Spatial Programs

If you examine the recommendations closely, they are made up of numerous spatial programs rather than a singular linear program.

In a spatial program, all of the elements start at once in different areas.  In other words, the activities in PR, sales presentations, direct mail, and web marketing are done independent of each other.

The result?

One gigantic bang.  When the dust settles, management, marketing, sales, communications, and the agency hope they have scored a direct hit.

As a general rule, however, nothing happens.  Or, it happens for a very short period of time.  When this happens, marcom and/or the agency go out and develop another big bang.

Such spatial programs lack build-up, drama, and excitement. They lack consistency and a common thread with which the prospect can identify and use as mental reinforcement over time.

This is why every six months to a year, the company and agency develop a new concept to its maximum, with minimum results.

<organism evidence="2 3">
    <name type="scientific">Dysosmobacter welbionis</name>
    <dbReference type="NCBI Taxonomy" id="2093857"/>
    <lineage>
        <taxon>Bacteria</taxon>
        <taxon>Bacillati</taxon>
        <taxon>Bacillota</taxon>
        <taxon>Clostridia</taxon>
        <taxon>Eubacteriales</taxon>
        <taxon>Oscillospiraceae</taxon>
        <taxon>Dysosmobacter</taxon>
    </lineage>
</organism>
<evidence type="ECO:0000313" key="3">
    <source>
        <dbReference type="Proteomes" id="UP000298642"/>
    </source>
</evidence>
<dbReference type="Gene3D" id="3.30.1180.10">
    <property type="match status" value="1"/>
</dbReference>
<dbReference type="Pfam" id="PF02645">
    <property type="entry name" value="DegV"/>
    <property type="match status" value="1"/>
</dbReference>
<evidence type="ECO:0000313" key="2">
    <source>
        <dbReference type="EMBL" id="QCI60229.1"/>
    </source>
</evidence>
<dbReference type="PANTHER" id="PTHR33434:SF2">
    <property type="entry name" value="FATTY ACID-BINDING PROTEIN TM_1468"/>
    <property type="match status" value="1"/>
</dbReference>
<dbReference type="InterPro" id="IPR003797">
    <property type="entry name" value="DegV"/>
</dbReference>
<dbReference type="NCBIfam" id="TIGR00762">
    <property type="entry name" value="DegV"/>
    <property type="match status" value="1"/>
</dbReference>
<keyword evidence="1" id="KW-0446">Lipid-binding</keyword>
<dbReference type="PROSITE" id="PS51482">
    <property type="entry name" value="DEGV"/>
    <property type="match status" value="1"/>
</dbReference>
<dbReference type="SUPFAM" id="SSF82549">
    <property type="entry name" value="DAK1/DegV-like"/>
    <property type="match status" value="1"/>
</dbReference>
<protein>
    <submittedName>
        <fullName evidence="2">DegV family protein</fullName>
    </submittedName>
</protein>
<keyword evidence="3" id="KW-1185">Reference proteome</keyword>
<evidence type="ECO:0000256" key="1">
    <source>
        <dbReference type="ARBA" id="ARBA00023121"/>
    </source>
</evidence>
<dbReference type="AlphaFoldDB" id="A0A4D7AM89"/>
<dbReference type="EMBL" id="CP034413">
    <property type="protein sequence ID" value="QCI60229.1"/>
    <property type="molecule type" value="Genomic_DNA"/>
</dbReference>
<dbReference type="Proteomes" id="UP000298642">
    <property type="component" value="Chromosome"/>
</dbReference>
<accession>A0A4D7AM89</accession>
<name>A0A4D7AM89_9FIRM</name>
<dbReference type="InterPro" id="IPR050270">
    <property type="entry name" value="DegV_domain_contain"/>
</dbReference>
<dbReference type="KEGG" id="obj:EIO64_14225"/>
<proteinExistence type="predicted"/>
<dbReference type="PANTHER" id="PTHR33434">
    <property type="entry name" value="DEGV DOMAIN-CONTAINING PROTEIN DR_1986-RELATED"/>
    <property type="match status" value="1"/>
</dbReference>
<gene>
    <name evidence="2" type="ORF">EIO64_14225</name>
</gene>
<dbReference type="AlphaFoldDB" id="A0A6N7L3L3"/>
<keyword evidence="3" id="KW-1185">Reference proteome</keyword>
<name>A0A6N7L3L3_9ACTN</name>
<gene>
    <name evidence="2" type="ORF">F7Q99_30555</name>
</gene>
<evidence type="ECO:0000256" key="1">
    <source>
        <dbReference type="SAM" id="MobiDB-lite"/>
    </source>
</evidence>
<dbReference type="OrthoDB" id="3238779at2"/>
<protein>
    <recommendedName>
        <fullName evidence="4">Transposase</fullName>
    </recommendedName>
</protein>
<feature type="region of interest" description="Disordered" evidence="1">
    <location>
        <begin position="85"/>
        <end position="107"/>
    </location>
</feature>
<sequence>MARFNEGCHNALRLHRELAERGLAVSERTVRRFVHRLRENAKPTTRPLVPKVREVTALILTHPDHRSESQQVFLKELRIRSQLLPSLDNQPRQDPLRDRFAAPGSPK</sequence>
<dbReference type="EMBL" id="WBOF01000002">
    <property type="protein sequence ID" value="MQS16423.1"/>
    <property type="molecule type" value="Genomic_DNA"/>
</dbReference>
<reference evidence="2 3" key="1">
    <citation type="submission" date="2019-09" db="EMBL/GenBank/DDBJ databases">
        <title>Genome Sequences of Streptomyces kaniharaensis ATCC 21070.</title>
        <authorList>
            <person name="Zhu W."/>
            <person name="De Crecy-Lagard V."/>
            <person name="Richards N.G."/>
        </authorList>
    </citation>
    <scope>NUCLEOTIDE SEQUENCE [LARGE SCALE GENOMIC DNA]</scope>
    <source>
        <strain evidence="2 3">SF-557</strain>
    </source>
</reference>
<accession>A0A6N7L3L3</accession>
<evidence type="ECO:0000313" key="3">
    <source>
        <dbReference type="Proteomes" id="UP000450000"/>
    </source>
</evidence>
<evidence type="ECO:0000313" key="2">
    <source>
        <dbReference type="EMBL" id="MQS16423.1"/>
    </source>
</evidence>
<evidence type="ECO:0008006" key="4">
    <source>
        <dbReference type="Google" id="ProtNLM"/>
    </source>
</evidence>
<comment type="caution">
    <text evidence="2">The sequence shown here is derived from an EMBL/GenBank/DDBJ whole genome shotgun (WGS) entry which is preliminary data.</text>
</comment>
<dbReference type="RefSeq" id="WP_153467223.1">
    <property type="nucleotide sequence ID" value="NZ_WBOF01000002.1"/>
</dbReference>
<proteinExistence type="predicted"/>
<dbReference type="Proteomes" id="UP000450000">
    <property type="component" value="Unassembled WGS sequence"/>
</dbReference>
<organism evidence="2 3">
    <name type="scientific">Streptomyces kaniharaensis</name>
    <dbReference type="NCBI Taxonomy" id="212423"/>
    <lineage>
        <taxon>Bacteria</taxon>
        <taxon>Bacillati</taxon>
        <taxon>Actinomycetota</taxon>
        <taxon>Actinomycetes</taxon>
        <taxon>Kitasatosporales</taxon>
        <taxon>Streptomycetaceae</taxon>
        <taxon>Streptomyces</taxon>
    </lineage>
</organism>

Linear Programs

By contrast, when marcom and/or the agency develop a linear program, the company has the opportunity to fully develop an idea, a theme and a strong position.  All of the communications tools are pressed into action in a coordinated, logical manner.

There are several key differences between the approaches.

First and foremost, a linear program is not management, marketing, and sales against marcom and/or the agency.  It's a team effort.

The goals, objectives, and needs of marketing and sales are examined by everyone involved; the market's wants, needs, and perceptions are clearly spelled out.  Then (and only then), all of the communications tools and vehicles can be considered in terms of cost/results/profit.